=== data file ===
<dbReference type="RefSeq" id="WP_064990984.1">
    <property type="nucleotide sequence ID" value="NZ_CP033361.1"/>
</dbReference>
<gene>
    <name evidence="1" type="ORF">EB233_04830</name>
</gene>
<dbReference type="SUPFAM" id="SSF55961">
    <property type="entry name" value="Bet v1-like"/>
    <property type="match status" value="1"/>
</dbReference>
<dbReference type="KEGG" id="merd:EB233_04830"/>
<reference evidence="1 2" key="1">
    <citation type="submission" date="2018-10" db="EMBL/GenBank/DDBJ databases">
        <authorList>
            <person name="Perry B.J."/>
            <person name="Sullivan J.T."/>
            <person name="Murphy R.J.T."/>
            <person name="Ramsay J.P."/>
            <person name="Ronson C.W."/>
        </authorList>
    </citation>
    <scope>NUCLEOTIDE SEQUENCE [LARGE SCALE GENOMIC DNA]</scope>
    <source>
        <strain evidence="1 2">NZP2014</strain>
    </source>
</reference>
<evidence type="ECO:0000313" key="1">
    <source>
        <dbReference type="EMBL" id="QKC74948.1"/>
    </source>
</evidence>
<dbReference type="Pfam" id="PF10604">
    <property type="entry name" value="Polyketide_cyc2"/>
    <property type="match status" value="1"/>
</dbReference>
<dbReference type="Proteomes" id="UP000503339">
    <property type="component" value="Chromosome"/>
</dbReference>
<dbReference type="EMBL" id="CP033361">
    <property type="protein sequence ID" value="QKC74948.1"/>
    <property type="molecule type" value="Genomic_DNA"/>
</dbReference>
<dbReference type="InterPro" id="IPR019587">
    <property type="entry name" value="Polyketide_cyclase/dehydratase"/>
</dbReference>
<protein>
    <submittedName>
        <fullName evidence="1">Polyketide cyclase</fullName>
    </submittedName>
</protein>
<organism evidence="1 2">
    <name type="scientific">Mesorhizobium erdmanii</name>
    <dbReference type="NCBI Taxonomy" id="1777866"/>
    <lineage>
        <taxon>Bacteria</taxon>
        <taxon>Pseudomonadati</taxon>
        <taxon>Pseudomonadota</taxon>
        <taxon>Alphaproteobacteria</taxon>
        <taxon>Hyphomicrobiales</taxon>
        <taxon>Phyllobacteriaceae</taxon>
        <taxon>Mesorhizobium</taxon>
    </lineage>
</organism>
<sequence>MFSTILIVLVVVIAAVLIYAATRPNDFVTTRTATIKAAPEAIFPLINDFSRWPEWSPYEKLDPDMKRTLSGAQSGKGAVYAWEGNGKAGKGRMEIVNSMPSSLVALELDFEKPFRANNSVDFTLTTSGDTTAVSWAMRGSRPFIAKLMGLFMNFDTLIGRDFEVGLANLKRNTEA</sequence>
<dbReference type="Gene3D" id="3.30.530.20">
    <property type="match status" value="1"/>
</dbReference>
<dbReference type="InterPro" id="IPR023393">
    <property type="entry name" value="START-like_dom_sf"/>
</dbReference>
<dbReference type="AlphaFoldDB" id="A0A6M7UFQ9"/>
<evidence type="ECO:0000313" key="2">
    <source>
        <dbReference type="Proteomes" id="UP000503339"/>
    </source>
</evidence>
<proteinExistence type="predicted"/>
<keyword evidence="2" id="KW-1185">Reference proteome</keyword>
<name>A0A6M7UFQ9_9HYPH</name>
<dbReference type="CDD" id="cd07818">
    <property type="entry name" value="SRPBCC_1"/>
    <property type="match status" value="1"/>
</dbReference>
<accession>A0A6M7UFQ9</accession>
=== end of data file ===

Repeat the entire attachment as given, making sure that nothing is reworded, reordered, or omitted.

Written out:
<dbReference type="RefSeq" id="WP_064990984.1">
    <property type="nucleotide sequence ID" value="NZ_CP033361.1"/>
</dbReference>
<gene>
    <name evidence="1" type="ORF">EB233_04830</name>
</gene>
<dbReference type="SUPFAM" id="SSF55961">
    <property type="entry name" value="Bet v1-like"/>
    <property type="match status" value="1"/>
</dbReference>
<dbReference type="KEGG" id="merd:EB233_04830"/>
<reference evidence="1 2" key="1">
    <citation type="submission" date="2018-10" db="EMBL/GenBank/DDBJ databases">
        <authorList>
            <person name="Perry B.J."/>
            <person name="Sullivan J.T."/>
            <person name="Murphy R.J.T."/>
            <person name="Ramsay J.P."/>
            <person name="Ronson C.W."/>
        </authorList>
    </citation>
    <scope>NUCLEOTIDE SEQUENCE [LARGE SCALE GENOMIC DNA]</scope>
    <source>
        <strain evidence="1 2">NZP2014</strain>
    </source>
</reference>
<evidence type="ECO:0000313" key="1">
    <source>
        <dbReference type="EMBL" id="QKC74948.1"/>
    </source>
</evidence>
<dbReference type="Pfam" id="PF10604">
    <property type="entry name" value="Polyketide_cyc2"/>
    <property type="match status" value="1"/>
</dbReference>
<dbReference type="Proteomes" id="UP000503339">
    <property type="component" value="Chromosome"/>
</dbReference>
<dbReference type="EMBL" id="CP033361">
    <property type="protein sequence ID" value="QKC74948.1"/>
    <property type="molecule type" value="Genomic_DNA"/>
</dbReference>
<dbReference type="InterPro" id="IPR019587">
    <property type="entry name" value="Polyketide_cyclase/dehydratase"/>
</dbReference>
<protein>
    <submittedName>
        <fullName evidence="1">Polyketide cyclase</fullName>
    </submittedName>
</protein>
<organism evidence="1 2">
    <name type="scientific">Mesorhizobium erdmanii</name>
    <dbReference type="NCBI Taxonomy" id="1777866"/>
    <lineage>
        <taxon>Bacteria</taxon>
        <taxon>Pseudomonadati</taxon>
        <taxon>Pseudomonadota</taxon>
        <taxon>Alphaproteobacteria</taxon>
        <taxon>Hyphomicrobiales</taxon>
        <taxon>Phyllobacteriaceae</taxon>
        <taxon>Mesorhizobium</taxon>
    </lineage>
</organism>
<sequence>MFSTILIVLVVVIAAVLIYAATRPNDFVTTRTATIKAAPEAIFPLINDFSRWPEWSPYEKLDPDMKRTLSGAQSGKGAVYAWEGNGKAGKGRMEIVNSMPSSLVALELDFEKPFRANNSVDFTLTTSGDTTAVSWAMRGSRPFIAKLMGLFMNFDTLIGRDFEVGLANLKRNTEA</sequence>
<dbReference type="Gene3D" id="3.30.530.20">
    <property type="match status" value="1"/>
</dbReference>
<dbReference type="InterPro" id="IPR023393">
    <property type="entry name" value="START-like_dom_sf"/>
</dbReference>
<dbReference type="AlphaFoldDB" id="A0A6M7UFQ9"/>
<evidence type="ECO:0000313" key="2">
    <source>
        <dbReference type="Proteomes" id="UP000503339"/>
    </source>
</evidence>
<proteinExistence type="predicted"/>
<keyword evidence="2" id="KW-1185">Reference proteome</keyword>
<name>A0A6M7UFQ9_9HYPH</name>
<dbReference type="CDD" id="cd07818">
    <property type="entry name" value="SRPBCC_1"/>
    <property type="match status" value="1"/>
</dbReference>
<accession>A0A6M7UFQ9</accession>